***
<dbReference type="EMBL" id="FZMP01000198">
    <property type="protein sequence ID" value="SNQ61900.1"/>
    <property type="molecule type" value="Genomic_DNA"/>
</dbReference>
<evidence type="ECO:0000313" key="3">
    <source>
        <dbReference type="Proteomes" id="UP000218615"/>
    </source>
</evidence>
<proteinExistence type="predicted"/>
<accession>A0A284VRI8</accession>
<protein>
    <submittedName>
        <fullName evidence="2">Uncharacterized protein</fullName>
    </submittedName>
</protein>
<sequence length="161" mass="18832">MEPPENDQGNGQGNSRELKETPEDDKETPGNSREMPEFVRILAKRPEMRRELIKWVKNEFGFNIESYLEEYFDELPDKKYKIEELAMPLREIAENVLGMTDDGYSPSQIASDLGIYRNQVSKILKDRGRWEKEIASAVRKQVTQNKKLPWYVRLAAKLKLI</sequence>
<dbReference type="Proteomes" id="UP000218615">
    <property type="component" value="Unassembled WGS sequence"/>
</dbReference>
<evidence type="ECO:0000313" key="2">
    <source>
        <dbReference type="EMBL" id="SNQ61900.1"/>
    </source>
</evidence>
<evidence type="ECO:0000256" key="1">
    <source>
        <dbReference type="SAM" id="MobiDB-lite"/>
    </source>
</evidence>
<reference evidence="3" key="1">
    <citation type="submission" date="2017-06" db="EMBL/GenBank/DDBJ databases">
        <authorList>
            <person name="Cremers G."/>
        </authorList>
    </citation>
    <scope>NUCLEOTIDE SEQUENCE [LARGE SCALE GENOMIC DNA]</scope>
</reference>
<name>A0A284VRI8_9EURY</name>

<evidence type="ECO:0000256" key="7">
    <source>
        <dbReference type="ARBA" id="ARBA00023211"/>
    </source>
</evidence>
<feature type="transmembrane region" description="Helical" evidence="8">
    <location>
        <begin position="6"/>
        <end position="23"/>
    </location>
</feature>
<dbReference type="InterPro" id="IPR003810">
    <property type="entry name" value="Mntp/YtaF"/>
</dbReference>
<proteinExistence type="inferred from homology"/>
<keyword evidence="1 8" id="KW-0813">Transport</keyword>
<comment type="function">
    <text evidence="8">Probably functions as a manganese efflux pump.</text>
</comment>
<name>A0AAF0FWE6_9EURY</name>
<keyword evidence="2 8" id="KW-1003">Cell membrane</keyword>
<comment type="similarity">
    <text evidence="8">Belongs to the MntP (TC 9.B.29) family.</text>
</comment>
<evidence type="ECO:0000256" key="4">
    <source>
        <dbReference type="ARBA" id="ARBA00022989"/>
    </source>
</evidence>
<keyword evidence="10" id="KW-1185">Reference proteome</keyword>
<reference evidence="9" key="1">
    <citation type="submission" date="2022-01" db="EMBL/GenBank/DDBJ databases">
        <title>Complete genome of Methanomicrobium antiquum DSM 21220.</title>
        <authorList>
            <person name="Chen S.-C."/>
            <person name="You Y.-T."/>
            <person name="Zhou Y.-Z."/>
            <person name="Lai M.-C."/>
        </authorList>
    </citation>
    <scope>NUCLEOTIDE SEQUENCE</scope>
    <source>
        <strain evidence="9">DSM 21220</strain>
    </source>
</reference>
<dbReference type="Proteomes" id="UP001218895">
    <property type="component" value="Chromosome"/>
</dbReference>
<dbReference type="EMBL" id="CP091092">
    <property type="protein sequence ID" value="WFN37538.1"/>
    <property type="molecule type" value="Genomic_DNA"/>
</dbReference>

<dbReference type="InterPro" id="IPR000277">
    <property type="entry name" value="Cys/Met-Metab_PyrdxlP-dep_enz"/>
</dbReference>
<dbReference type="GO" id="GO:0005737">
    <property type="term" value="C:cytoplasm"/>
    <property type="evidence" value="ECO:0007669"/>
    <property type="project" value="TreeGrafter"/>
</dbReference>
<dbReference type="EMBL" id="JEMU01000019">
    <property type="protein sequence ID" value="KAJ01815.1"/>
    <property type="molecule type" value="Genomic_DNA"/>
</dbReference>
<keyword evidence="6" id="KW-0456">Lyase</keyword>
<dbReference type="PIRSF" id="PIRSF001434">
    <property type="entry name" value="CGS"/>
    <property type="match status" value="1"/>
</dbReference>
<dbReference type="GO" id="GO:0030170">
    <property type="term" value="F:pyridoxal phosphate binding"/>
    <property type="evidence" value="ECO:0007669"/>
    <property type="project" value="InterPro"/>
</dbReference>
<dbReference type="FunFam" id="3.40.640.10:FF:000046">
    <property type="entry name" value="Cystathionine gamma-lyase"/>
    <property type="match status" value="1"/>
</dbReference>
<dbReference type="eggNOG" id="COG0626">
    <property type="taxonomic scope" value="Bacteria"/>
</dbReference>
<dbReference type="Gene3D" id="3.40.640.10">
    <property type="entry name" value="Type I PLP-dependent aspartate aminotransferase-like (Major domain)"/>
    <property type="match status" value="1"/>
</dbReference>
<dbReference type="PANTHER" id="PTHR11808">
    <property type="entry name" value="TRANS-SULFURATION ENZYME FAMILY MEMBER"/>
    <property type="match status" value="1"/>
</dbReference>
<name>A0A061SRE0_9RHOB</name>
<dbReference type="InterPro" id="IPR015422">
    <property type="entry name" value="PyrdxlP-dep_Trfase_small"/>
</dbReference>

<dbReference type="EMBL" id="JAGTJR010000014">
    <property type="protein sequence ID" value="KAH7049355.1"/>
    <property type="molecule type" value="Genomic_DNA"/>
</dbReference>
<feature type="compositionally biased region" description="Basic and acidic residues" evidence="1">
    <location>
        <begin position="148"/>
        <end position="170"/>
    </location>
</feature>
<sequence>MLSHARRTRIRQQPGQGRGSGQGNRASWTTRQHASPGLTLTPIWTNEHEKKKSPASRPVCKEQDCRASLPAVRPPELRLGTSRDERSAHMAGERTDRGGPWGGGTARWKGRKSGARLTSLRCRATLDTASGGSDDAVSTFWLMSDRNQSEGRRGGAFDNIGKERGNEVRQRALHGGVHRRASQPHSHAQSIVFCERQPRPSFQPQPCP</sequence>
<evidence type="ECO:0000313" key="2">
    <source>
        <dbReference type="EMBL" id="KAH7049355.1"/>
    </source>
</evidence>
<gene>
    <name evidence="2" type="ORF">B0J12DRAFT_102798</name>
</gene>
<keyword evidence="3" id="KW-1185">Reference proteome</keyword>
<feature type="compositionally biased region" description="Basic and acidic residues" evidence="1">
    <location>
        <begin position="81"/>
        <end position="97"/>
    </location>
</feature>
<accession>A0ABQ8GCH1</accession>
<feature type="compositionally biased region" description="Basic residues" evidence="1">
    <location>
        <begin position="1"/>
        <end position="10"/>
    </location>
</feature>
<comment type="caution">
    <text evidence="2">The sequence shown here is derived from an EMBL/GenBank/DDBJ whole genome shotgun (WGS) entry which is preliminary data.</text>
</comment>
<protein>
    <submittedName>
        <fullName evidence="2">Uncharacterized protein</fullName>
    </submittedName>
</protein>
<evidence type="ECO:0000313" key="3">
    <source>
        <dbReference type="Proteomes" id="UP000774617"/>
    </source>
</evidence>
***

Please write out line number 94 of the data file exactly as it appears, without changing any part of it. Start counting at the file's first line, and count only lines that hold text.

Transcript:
</dbReference>